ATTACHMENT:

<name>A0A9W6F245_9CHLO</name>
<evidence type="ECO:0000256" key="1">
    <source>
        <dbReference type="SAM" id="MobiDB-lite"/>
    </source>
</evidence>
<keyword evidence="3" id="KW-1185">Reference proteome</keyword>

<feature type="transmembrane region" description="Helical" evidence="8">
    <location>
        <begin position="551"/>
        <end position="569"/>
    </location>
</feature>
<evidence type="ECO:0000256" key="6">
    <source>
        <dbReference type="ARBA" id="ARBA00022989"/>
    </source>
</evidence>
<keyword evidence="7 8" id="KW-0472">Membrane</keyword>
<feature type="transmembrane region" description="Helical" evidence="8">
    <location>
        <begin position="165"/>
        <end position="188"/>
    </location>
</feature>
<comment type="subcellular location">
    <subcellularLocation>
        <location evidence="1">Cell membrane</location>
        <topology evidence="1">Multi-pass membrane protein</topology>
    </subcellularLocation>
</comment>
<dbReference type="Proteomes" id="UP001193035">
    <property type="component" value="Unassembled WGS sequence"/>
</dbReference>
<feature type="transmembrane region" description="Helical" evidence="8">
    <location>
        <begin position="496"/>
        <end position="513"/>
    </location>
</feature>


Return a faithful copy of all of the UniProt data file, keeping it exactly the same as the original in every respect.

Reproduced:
<name>A0A9W6F245_9CHLO</name>
<evidence type="ECO:0000256" key="1">
    <source>
        <dbReference type="SAM" id="MobiDB-lite"/>
    </source>
</evidence>
<keyword evidence="3" id="KW-1185">Reference proteome</keyword>

<feature type="transmembrane region" description="Helical" evidence="8">
    <location>
        <begin position="551"/>
        <end position="569"/>
    </location>
</feature>
<evidence type="ECO:0000256" key="6">
    <source>
        <dbReference type="ARBA" id="ARBA00022989"/>
    </source>
</evidence>
<keyword evidence="7 8" id="KW-0472">Membrane</keyword>
<feature type="transmembrane region" description="Helical" evidence="8">
    <location>
        <begin position="165"/>
        <end position="188"/>
    </location>
</feature>
<comment type="subcellular location">
    <subcellularLocation>
        <location evidence="1">Cell membrane</location>
        <topology evidence="1">Multi-pass membrane protein</topology>
    </subcellularLocation>
</comment>
<dbReference type="Proteomes" id="UP001193035">
    <property type="component" value="Unassembled WGS sequence"/>
</dbReference>
<feature type="transmembrane region" description="Helical" evidence="8">
    <location>
        <begin position="496"/>
        <end position="513"/>
    </location>
</feature>